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WALL-E is an adorable robot who is left on earth to clean up all of the garbage left by the long-gone human race. Set 700 years in the future, this lovely Pixar/Disney film (2008) explores the life of this lonely robot, how he finds love and helps save the human race. It’s all very lovely and despite the fact that it’s a kids movie, there is plenty in it for the grown ups. I love this film… if you haven’t already seen it then rent it and watch it with your kids… and if you have seen it, watch it again 🙂

Here is the trailer for the film…

Pop Culture Robots, a Historical Study is an anthropological review of the robots that have graced the pages of our comic books, entertained us in novels and dazzled us on many different types of screens in recent human history.

I will be publishing 15 robot profiles over the coming weeks. Feel free to share on social media (please link back to my site).

Get in touch via Twitter, Instagram or by email 🙂

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pop culture robots, a historical study: astro boy

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Astro Boy (AKA Shin Tetsuwan Atomu if you’re Japanese) is a firm favourite from my childhood. This was my first experience with Japanese animation and this style later evolved into anime (another childhood love of mine). In the story (original manga and subsequent TV series) Doctor Tenma loses his son in a car accident and decides to build a robot to replace him. After a year of testing and manufacture Astro Boy is born. This 4 minute video shows the creation and birth of Astro Boy from the 1963 TV show.

This is the opening sequence of the 1980 TV show that I grew up with… with lyrics like “Stronger than all the rest, this mighty robot will pass the test, oh villains fear him, so we cheer him, the amazing Astro Boy!” no wonder a 7 year old me fell in love with this colourful do gooder.

It seems that hollywood only does remakes now days and Astro Boy is no exception. The Australian animation studio behind The Lego Movie, Animal Logic will make a live-action superhero movie based Astro Boy and is scheduled to start shooting it in 2016 (ref. SMH).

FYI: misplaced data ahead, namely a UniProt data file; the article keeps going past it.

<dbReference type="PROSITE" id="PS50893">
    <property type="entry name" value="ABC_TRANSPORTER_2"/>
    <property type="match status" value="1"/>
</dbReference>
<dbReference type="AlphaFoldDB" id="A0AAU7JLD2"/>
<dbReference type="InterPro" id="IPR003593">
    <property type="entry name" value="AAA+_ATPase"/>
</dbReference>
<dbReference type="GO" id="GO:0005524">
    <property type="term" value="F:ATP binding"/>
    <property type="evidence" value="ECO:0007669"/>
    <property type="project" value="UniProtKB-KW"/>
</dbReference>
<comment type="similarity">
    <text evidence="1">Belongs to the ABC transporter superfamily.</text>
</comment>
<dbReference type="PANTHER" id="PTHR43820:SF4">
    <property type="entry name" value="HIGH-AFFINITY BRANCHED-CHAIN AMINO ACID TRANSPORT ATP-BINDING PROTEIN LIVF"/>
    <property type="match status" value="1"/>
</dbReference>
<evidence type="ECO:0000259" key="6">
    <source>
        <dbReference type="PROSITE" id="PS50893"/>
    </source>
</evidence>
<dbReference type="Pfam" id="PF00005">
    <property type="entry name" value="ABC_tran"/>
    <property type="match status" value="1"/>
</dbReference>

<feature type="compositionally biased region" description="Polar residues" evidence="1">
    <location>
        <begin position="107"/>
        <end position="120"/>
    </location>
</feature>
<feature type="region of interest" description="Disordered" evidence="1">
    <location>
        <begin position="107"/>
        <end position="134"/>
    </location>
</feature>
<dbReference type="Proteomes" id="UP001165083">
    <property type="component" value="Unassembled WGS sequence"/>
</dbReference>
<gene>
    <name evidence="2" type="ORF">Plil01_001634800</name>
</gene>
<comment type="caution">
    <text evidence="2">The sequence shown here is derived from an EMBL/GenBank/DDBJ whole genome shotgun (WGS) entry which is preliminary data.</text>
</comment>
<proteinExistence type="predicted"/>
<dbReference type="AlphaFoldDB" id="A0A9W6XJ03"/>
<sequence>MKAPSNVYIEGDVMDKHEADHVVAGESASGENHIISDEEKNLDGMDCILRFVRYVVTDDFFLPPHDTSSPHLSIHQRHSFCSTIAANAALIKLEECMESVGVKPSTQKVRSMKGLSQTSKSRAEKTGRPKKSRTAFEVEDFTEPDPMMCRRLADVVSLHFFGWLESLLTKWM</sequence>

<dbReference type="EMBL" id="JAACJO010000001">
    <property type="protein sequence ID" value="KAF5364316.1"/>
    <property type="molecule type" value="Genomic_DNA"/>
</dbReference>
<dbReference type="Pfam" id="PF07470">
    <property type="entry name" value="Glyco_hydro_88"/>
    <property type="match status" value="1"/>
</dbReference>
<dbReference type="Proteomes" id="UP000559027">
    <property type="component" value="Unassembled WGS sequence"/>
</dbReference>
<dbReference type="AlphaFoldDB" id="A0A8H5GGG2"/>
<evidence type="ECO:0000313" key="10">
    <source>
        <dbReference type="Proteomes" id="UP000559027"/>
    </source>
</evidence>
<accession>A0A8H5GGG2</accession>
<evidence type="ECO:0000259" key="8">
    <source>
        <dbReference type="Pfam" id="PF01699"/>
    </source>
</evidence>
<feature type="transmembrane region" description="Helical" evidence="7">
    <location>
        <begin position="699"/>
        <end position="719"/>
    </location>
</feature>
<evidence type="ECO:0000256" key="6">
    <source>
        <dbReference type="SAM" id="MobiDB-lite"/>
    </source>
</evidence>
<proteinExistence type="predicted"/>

Pop Culture Robots, a Historical Study is an anthropological review of the robots that have graced the pages of our comic books, entertained us in novels and dazzled us on many different types of screens in recent human history.

I will be publishing 15 robot profiles over the coming weeks. Feel free to share on social media (please link back to my site).

Get in touch via Twitter, Instagram or by email 🙂

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pop culture robots, a historical study: k-9

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First appearing in Doctor Who in 1977 in an episode called The Invisible Enemy, K-9 was a robot dog companion invented by Professor Marius in the year 5000. He became a faithful companion to the fourth Doctor played by Tom Baker. K-9 helped out the doctor with a handy concealed laser in his his nose and an encyclopaedic knowledge and artificial intelligence that helped the doctor immensely. The initial K-9 unit was know as “K-9 Mark I” and in 1978 in an episode called The Invasion of Time he decided to stay on Doctor Who’s home planet Gallifrey. More advanced versions of K-9 appeared in later episodes of the series, as well as in a few spin offs.

Pop Culture Robots, a Historical Study is an anthropological review of the robots that have graced the pages of our comic books, entertained us in novels and dazzled us on many different types of screens in recent human history.

I will be publishing 15 robot profiles over the coming weeks. Feel free to share on social media (please link back to my site).

Get in touch via Twitter, Instagram or by email 🙂

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pop culture robots, a historical study: bender

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I LOVE ROBOTS. I LOVE SCI FI. I LOVE DRAWING.

It was only a matter of time before these three loves would come together in one awesome project.

Pop Culture Robots, a Historical Study is an anthropological review of the robots that have graced the pages of our comic books, entertained us in novels and dazzled us on many different types of screens in recent human history.

Bender is a very cheeky industrial metalworking robot built in 2996 and is a leading character in Matt Groening’s much-loved Futurama (1999 TV Series). He was made in Fábrica Robótica De La Madre (Spanish: “Mom’s Robot Factory”), a manufacturing facility of Mom’s Friendly Robot Company in Tijuana, Mexico but he ends up living in New New York City working with his friends, the crew of the Planet Express delivery space ship. Bender’s wit and disregard for humanity doesn’t get in the way of eventually looking out for his friends. If you haven’t already watched Futurama, then do yourself a favour.

I will be publishing 15 robot profiles over the coming weeks. Feel free to share on social media (please link back to my site).

Get in touch via Twitter, Instagram or by email 🙂